Split-Level House: What They Are and the Types
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When you’re checking out homes to buy in your area, there’s one architectural style you might skip over. With their staggered levels and retro curb appeal, split-level homes are seen by some homebuyers as outdated, inconvenient, and a little awkward. But these houses also come with plenty of perks, like a lower price tag, less competition, and lots of space and privacy.
Here’s what you need to know about split-level homes:
What is a split-level house?
A split-level home contains at least three levels of living space separated by short flights of stairs. From the main floor, one set of stairs goes up to the bedroom area and another goes down to a basement level.
There’s plenty of storage space, too, as split-level homes tend to come with finished basements, multiple attics, and integrated garages.
These homes share many of the same features, such as:
- Half staircases
- Low-pitched roofs
- Double-hung windows and bay windows
- Efficient use of space
- Minimal exterior design features
- Mixed building materials, such as vinyl siding and brick
In recent decades, however, this style has fallen out of favor. Only 2% of homeowners said they prefer the split-style floor plan in a recent construction and remodeling trends report conducted by home remodeling website Fixr.
Types of split-level houses
It’s a good idea to explore all your options if you’re buying a home in an area with multiple split-level houses. While most will follow a basic split-level house plan and come with similar features, there are several architectural styles to choose from:
A back-split home is divided into multiple levels, but you can only see one story when standing outside on the curb. The split levels can only be seen when you walk to the side of the house, while two stories are visible from the back.
When shopping around for your next home — whether it’s a split-level home or not — be sure to shop around and compare mortgage rates. Doing so can potentially save you thousands of dollars in interest over the life of the loan. Credible lets you easily compare rates from our partner lenders.
A side-split house, where you can see all levels from the curb, is the most common type of split-level home.
Side-split homes are typically divided into two distinct sides: On one side, the garage is built on the bottom floor with the bedrooms stacked on top to create the middle floor. The kitchen and main living spaces are on the other side of the house, connected by a half-flight of stairs to form the upper floor.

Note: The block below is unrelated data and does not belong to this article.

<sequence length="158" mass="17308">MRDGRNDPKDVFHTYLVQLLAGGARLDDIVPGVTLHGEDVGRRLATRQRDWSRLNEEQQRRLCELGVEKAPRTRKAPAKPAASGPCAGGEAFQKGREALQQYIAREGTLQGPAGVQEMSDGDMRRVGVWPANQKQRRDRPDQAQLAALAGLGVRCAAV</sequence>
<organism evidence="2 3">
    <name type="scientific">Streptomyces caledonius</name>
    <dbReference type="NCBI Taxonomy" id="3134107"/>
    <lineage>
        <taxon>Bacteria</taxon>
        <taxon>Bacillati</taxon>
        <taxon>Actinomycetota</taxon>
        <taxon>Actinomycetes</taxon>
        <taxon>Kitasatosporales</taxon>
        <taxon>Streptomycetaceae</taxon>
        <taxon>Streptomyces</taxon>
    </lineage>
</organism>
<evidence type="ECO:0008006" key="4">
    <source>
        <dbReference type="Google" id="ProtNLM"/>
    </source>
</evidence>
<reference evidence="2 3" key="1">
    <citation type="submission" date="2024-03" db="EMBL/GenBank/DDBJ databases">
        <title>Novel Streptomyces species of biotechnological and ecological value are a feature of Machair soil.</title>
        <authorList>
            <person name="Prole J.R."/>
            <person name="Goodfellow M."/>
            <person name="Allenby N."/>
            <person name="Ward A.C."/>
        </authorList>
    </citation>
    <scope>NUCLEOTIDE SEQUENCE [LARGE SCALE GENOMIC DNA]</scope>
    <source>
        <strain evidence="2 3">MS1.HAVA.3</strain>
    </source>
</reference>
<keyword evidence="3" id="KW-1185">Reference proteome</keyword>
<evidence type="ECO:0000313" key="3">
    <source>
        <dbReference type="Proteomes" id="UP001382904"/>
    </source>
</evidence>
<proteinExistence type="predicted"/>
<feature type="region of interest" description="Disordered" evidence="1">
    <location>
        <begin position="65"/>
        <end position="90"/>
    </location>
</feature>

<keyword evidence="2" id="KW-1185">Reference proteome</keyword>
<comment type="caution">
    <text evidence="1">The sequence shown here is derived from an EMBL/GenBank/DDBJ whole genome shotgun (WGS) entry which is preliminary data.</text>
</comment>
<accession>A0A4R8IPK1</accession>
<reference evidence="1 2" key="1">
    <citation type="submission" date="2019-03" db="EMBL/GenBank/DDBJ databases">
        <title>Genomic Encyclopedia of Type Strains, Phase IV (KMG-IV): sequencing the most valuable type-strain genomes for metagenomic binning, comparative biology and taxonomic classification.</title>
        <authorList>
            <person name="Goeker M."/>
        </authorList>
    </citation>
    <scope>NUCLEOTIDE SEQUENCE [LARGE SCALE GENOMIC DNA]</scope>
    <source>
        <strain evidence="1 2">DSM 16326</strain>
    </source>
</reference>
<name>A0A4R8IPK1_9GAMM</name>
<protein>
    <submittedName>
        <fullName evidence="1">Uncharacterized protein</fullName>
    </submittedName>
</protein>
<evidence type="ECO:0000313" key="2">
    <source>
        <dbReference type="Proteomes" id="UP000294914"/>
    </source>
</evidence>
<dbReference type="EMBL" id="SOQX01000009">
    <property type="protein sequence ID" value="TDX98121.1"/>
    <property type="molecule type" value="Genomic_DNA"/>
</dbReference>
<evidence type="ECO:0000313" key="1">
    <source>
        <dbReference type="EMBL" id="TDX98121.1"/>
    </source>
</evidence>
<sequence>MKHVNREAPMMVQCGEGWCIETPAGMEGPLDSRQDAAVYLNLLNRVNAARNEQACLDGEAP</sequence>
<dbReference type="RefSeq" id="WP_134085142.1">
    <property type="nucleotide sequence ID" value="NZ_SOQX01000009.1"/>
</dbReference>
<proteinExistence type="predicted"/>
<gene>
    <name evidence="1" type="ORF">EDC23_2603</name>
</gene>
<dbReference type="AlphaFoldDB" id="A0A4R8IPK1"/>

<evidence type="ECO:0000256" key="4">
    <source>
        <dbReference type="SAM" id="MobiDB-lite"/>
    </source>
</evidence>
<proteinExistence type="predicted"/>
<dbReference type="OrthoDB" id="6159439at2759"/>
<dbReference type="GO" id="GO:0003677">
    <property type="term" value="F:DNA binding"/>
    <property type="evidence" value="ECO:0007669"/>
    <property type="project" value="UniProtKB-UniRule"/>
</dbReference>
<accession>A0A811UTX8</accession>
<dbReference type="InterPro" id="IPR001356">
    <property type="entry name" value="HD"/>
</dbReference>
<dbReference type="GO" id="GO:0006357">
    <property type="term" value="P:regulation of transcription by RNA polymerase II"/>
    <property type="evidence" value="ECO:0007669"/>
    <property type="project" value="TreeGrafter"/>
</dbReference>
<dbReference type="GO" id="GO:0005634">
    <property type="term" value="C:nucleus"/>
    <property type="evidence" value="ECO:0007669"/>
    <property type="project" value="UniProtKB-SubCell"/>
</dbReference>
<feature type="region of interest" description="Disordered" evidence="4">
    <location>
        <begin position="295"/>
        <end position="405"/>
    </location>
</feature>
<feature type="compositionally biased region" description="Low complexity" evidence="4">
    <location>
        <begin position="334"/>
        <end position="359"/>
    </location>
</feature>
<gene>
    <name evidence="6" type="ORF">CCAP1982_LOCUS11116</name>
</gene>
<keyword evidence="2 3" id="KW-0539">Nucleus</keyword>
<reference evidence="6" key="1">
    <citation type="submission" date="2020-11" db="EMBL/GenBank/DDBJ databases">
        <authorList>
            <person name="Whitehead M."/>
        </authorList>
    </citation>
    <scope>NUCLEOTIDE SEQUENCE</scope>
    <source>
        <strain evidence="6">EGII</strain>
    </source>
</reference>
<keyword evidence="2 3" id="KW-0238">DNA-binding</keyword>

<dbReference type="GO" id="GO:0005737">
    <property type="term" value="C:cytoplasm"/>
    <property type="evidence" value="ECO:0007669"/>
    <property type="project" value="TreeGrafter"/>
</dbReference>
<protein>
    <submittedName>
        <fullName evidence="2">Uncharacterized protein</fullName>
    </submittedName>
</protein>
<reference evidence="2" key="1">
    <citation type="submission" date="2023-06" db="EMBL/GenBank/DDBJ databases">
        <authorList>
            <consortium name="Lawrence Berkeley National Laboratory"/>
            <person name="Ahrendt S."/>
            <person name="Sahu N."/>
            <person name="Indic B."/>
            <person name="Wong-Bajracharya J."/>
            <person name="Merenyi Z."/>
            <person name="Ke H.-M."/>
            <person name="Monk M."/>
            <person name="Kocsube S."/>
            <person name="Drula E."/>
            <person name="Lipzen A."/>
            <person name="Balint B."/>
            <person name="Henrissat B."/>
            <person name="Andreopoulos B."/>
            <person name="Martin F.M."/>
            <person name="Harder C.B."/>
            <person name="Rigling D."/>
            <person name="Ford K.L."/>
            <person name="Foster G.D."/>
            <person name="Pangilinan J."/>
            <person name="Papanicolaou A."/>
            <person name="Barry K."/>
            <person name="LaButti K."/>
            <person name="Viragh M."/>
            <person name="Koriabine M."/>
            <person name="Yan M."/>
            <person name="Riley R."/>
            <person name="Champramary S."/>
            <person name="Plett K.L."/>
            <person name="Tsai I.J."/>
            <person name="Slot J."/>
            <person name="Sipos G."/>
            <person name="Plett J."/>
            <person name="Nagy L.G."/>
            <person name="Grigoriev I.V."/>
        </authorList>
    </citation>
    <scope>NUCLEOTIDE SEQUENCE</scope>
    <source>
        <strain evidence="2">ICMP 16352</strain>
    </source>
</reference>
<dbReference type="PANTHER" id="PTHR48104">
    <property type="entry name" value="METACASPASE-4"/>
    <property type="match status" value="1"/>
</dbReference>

Stacked split homes have multiple floors (typically four or more) with the same number of half-staircases. These are often structured with a basement or informal living area at the bottom level with a kitchen and dining room above, then bedrooms stacked on top. The home entrance is at ground level between the bottom- and middle-level floors.
In a standard-split home, the entrance is at the ground level and a short set of stairs leads to the other levels. The bottom level typically includes a garage, while the middle level has the main living-area rooms such as the kitchen, dining room, and living room. The bedrooms and bathrooms are all located at the top level.
Split-level vs. bi-level house
Some people use the terms bi-level and split-level interchangeably, but they refer to two distinct home-construction styles. Here are the main differences between the two styles:
|Has at least three levels separated by half-staircases||Has only two levels separated by a full staircase|
|Entrance is typically located on the middle floor||Entrance to the home is located on the bottom floor|
|Common living areas are often located on the main level, bedrooms on a level above, and a basement or family room in the area below||Lower level may contain the bedrooms and bathrooms, while the upper level has the other main living spaces, such as a family room, dining room, and kitchen|
|Living areas are distinctly separated||May have open floor plan|
Pros and cons of a split-level house
- Better separation between floors: The downstairs and upstairs areas are separated by half-staircases, which helps contain noise and provides more privacy.
- Potentially more affordable: Because these homes have been out of demand for a few decades, they may have lower price tags compared to other styles of homes.
- More outdoor space: Even if the lot size is rather small, split-level homes stack the living space vertically. The efficient use of space leaves more room in the backyard for recreation.
- Difficult to remodel: Because each level of a split-level home is built with a specific purpose in mind — and they’re separated by half-staircases — the layout isn’t conducive to major changes.
- Lots of stairs: Split-level homeowners will need to climb staircases every day to get to another part of the house. This might be fine for some families, but it could be more complicated for aging seniors, people with disabilities, or families with small children.
- Potentially harder to sell: You can improve your home’s curb appeal, but some buyers may still see split-level homes as outdated or awkward. And because many split-level homes were built in the 1950s, your home may need some updating before putting it on the market.
Should you buy a split-level house?
The answer comes down to the availability of homes in your area and what you’re looking for. You may have noticed that home prices have increased and housing inventory has shrunk within the last year or two. That could leave you with fewer choices when shopping for a home.
But a split-level house may be priced lower than ranch-style homes in your area with a similar square footage. And, because they’re less desirable, you may have fewer buyers to compete against. These factors might make split-level homes more appealing to you.
Keep Reading: How to Know If You Should Buy a House